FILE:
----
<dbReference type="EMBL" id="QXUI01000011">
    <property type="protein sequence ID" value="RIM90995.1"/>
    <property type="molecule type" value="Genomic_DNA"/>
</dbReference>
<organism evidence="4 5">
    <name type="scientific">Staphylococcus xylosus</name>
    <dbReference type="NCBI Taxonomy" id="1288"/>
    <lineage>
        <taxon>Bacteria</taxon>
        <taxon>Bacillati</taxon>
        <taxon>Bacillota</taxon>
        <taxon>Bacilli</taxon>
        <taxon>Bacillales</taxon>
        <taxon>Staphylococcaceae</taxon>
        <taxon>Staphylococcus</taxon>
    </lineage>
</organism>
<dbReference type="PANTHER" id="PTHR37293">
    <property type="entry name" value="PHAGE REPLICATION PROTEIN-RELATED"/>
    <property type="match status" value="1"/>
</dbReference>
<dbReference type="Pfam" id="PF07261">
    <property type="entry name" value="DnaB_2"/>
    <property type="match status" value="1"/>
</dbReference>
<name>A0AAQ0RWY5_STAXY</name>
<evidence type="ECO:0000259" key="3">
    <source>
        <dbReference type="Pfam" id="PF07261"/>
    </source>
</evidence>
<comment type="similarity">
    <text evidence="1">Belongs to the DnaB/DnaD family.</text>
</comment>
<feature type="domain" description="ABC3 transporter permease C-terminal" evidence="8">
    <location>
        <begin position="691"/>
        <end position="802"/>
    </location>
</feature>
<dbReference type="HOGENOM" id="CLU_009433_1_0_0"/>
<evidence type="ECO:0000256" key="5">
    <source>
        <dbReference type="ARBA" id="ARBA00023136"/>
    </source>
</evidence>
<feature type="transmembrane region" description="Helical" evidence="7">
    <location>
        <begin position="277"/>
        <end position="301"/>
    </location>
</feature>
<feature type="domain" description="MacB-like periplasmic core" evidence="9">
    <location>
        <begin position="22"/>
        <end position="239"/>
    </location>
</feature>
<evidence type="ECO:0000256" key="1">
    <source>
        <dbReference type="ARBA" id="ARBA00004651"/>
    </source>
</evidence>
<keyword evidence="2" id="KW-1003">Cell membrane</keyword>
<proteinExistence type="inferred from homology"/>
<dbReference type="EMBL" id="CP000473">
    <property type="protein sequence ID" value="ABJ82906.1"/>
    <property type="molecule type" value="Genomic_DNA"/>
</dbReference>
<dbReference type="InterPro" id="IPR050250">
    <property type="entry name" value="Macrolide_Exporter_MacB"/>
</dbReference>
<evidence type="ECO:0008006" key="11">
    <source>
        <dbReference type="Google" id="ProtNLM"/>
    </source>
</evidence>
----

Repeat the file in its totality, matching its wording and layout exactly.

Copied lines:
<dbReference type="EMBL" id="QXUI01000011">
    <property type="protein sequence ID" value="RIM90995.1"/>
    <property type="molecule type" value="Genomic_DNA"/>
</dbReference>
<organism evidence="4 5">
    <name type="scientific">Staphylococcus xylosus</name>
    <dbReference type="NCBI Taxonomy" id="1288"/>
    <lineage>
        <taxon>Bacteria</taxon>
        <taxon>Bacillati</taxon>
        <taxon>Bacillota</taxon>
        <taxon>Bacilli</taxon>
        <taxon>Bacillales</taxon>
        <taxon>Staphylococcaceae</taxon>
        <taxon>Staphylococcus</taxon>
    </lineage>
</organism>
<dbReference type="PANTHER" id="PTHR37293">
    <property type="entry name" value="PHAGE REPLICATION PROTEIN-RELATED"/>
    <property type="match status" value="1"/>
</dbReference>
<dbReference type="Pfam" id="PF07261">
    <property type="entry name" value="DnaB_2"/>
    <property type="match status" value="1"/>
</dbReference>
<name>A0AAQ0RWY5_STAXY</name>
<evidence type="ECO:0000259" key="3">
    <source>
        <dbReference type="Pfam" id="PF07261"/>
    </source>
</evidence>
<comment type="similarity">
    <text evidence="1">Belongs to the DnaB/DnaD family.</text>
</comment>
<feature type="domain" description="ABC3 transporter permease C-terminal" evidence="8">
    <location>
        <begin position="691"/>
        <end position="802"/>
    </location>
</feature>
<dbReference type="HOGENOM" id="CLU_009433_1_0_0"/>
<evidence type="ECO:0000256" key="5">
    <source>
        <dbReference type="ARBA" id="ARBA00023136"/>
    </source>
</evidence>
<feature type="transmembrane region" description="Helical" evidence="7">
    <location>
        <begin position="277"/>
        <end position="301"/>
    </location>
</feature>
<feature type="domain" description="MacB-like periplasmic core" evidence="9">
    <location>
        <begin position="22"/>
        <end position="239"/>
    </location>
</feature>
<evidence type="ECO:0000256" key="1">
    <source>
        <dbReference type="ARBA" id="ARBA00004651"/>
    </source>
</evidence>
<keyword evidence="2" id="KW-1003">Cell membrane</keyword>
<proteinExistence type="inferred from homology"/>
<dbReference type="EMBL" id="CP000473">
    <property type="protein sequence ID" value="ABJ82906.1"/>
    <property type="molecule type" value="Genomic_DNA"/>
</dbReference>
<dbReference type="InterPro" id="IPR050250">
    <property type="entry name" value="Macrolide_Exporter_MacB"/>
</dbReference>
<evidence type="ECO:0008006" key="11">
    <source>
        <dbReference type="Google" id="ProtNLM"/>
    </source>
</evidence>